1. To revoke a trust means if the settlor is still alive and mentally competent, the Trustee does not have to provide a copy of the Trust to a beneficiary who requests it.
  2. The beneficiary and Trustee are the same individuals.

Who is Entitled to Receive a Copy of the Trust?

Anyone listed as a trust beneficiary will be entitled to receive a copy of the Trust. Additionally, an heir of the settlor is entitled to a copy of the Trust. When an heir’s told, they are disinherited, receiving a copy of the Trust is particularly important. Some trustees will use this as an excuse not to provide a copy of the Trust. That is prohibited. An heir written out of the Trust must have a copy of the Trust to determine whether to file a trust contest.

Heirship is also significant because it will limit who can obtain a copy. An heir is someone married or biologically related to the settlor. Their children, grandchildren, brothers, sisters, parents, nieces, and nephews are all potential heirs. And friends, neighbors, and in-laws are not heirs. And while they may be able to help an heir, they do not have a right to get a copy of the Trust for themselves.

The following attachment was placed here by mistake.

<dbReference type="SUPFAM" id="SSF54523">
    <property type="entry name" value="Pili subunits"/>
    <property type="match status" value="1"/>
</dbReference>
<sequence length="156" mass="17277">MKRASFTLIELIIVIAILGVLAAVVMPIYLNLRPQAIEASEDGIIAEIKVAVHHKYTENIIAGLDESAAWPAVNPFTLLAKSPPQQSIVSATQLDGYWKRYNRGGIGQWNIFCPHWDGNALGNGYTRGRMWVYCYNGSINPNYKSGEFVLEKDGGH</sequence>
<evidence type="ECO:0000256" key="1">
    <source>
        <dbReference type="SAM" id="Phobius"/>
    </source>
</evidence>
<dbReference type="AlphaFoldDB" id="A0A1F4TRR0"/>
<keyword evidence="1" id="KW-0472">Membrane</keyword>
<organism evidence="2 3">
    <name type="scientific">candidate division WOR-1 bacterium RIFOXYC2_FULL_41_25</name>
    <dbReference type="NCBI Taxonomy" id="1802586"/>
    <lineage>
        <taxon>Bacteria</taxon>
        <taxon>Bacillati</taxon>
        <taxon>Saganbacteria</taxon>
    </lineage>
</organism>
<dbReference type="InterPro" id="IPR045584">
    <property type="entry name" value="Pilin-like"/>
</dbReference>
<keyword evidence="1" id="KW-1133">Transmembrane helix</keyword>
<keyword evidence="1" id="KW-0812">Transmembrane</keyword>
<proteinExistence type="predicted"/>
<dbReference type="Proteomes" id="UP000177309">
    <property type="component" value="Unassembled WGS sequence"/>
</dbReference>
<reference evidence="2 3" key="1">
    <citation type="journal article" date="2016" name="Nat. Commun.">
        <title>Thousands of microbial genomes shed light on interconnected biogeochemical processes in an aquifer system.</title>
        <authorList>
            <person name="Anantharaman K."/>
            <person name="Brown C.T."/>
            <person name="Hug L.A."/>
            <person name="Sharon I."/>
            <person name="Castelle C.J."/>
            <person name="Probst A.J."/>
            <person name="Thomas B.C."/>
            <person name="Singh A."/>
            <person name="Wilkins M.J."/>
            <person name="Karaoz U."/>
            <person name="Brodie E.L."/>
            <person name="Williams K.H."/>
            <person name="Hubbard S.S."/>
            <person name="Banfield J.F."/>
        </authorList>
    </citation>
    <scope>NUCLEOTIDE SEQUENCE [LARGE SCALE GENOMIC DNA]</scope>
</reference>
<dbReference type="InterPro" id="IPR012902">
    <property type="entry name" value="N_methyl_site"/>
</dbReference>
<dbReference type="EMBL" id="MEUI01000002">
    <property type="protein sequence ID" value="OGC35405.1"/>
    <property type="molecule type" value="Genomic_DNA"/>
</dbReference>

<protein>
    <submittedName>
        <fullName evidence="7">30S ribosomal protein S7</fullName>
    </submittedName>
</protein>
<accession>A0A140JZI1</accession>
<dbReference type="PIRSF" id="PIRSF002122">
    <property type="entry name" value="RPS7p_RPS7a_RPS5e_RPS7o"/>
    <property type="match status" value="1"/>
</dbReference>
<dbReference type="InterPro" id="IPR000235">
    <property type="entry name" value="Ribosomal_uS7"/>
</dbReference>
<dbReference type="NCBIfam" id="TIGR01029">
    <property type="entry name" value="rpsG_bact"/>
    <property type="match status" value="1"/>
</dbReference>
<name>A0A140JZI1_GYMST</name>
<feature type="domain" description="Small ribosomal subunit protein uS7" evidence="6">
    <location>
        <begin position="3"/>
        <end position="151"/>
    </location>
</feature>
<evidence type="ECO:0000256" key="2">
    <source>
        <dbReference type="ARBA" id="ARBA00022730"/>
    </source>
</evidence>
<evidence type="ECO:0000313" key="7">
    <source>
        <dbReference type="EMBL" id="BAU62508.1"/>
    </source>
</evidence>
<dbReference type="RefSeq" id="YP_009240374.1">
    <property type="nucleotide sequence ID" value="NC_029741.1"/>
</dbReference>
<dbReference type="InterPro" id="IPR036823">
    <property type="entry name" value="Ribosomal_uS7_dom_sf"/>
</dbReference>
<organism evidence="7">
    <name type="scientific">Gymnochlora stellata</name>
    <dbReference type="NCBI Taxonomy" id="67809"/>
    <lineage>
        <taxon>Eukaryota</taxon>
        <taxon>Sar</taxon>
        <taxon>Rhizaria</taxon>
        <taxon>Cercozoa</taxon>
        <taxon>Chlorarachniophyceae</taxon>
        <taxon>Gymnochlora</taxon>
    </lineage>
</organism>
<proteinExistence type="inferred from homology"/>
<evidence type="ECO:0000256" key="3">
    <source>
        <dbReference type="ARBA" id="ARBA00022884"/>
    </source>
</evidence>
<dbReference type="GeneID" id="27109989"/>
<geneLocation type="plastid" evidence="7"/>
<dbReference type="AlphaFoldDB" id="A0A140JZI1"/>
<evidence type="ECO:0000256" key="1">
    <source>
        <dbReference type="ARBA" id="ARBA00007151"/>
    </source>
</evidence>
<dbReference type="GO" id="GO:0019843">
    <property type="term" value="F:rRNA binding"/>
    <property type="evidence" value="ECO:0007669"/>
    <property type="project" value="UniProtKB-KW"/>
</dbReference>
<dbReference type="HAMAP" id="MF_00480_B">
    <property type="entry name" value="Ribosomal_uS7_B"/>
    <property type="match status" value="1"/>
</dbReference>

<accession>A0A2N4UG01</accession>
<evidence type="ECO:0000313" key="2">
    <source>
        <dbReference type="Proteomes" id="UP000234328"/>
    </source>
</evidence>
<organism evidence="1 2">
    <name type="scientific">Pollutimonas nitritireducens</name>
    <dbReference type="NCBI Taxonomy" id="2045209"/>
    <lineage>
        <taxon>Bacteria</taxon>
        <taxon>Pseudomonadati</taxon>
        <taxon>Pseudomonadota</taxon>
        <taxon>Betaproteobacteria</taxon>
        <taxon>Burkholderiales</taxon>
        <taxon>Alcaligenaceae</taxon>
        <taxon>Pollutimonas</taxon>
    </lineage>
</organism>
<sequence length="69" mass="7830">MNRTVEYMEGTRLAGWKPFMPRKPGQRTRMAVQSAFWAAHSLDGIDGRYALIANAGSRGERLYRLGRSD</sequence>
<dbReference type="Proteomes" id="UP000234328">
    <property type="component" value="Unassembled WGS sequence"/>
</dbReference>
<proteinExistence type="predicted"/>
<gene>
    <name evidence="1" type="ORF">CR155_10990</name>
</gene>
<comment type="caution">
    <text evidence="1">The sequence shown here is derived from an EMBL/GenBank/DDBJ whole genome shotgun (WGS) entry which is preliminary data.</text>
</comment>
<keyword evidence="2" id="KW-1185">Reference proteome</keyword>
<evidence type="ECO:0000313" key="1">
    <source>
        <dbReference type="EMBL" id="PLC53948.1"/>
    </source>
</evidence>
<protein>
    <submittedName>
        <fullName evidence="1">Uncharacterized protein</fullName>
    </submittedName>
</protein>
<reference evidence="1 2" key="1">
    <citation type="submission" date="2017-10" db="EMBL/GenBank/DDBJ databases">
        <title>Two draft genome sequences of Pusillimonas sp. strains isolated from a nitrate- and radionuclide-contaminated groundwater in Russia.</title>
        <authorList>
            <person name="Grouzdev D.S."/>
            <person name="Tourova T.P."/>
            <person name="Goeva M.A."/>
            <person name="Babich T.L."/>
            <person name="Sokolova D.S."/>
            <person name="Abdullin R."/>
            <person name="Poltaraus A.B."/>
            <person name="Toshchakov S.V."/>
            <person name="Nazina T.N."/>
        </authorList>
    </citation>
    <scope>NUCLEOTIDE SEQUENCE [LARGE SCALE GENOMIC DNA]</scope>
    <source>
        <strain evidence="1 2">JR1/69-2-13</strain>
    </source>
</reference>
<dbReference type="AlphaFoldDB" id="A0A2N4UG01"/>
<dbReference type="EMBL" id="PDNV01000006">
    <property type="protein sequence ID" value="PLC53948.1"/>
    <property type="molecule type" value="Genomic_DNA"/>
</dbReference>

What is the Best Way to Get a Copy of a Trust?

Making a written demand for a copy of the Trust is the key to getting a copy of the Trust. If your Trustee is doing their job correctly, you won’t need to make a written demand. But if your Trustee is not doing their job, that might be why you are reading this article. 

In that case, we need to make the written demand. Once you send your written demand to the Trustee, the Trustee has 60 days to provide you with a copy of the Trust. Your written request may prompt a trustee to do the right thing by sending you a copy of the Trust. For the dishonest or incompetent Trustee, who won’t be willing to send you a copy of the Trust, it starts the time running on your ability to get into court.